Pregnancy-Onset Inflammatory Bowel Disease: A Subtle Diagnosis.

Pregnancy-Onset Inflammatory Bowel Disease: A Subtle Diagnosis.

Inflamm Bowel Dis. 2018 May 17;:

Authors: Koslowsky B, Grisaru-Granovsky S, Livovsky DM, Milgrom Y, Goldin E, Bar-Gil Shitrit A

Background: Inflammatory bowel diseases (IBDs) are commonly diagnosed during the reproductive years. IBD first manifested during pregnancy (pregnancy-onset IBD [POIBD]) is still an undescribed entity. The aim of the study was to evaluate the characteristics and maternal and neonatal outcomes of patients with POIBD.
Methods: Data of all pregnant women with IBD within a single multidisciplinary referral clinic, IBD-MOM, between 2011-2016, were analyzed. Maternal and neonatal characteristics and outcomes were compared between the POIBD group and those diagnosed before pregnancy (non-POIBD).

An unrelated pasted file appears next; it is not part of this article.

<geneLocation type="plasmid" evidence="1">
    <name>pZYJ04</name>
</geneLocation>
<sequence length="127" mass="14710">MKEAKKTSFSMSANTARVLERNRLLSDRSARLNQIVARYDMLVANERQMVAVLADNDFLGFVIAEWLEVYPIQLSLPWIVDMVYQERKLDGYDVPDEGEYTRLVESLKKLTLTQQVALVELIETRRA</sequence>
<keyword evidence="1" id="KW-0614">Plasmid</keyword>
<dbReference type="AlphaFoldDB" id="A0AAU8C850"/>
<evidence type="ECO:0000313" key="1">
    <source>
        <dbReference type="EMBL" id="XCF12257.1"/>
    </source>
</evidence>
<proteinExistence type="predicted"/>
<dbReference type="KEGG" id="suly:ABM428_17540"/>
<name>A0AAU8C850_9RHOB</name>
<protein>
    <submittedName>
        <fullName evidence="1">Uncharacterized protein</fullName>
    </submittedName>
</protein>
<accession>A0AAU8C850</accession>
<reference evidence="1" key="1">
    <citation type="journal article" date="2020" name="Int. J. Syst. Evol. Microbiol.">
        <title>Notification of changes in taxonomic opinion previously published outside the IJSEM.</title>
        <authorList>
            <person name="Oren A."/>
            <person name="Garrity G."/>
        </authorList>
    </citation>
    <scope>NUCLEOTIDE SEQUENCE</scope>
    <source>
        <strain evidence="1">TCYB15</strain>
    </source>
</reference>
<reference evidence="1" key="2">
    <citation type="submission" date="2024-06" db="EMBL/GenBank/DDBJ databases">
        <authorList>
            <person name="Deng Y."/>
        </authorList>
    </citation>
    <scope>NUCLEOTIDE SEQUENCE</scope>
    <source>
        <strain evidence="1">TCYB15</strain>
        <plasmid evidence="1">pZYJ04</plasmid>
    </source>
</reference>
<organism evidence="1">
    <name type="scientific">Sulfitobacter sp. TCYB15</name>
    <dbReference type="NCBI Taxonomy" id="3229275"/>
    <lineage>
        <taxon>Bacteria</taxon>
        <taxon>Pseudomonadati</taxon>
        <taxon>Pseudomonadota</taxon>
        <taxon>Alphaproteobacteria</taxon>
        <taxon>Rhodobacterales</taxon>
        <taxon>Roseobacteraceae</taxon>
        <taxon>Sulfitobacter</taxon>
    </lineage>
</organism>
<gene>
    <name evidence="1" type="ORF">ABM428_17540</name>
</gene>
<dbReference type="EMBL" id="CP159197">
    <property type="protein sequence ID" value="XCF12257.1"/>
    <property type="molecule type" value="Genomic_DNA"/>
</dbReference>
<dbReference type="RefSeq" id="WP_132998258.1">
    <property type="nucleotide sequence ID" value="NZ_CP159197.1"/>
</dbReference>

Results: We identified 237 women, 31 (15%) from the POIBD group and 206 (85%) from the non-POIBD group. Eight (3.5%) patients experienced early spontaneous pregnancy loss, all in the non-POIBD group. The POIBD diagnosis occurred in 16 (52%) patients during the first trimester, 10 (32%) in second trimester, and 5 (16%) during third trimester. Diagnosis of ulcerative colitis (UC) was significantly more common in the POIBD group compared with the non-POIBD group (22/31, 71% vs 50/206, 24%, respectively, P < 0.001). More UC than Crohn’s disease patients had active disease during pregnancy (69% vs 50%, P = 0.03, respectively). POIBD patients experienced vaginal delivery in 100% of births, compared with 164 (79.6%) in the non-POIBD group (P = 0.017). The mean gestational age at birth and the neonatal weight were similar among the study groups; 38.6 weeks and 3040 g for POIBD patients, compared with 38.7 weeks and 3055 g in the non-POIBD group.
Conclusions: POIBD is a unique clinical entity, and the diagnosis is mostly UC. However, the maternal and neonatal outcomes are similar.

PMID: 29788306 [PubMed – as supplied by publisher]

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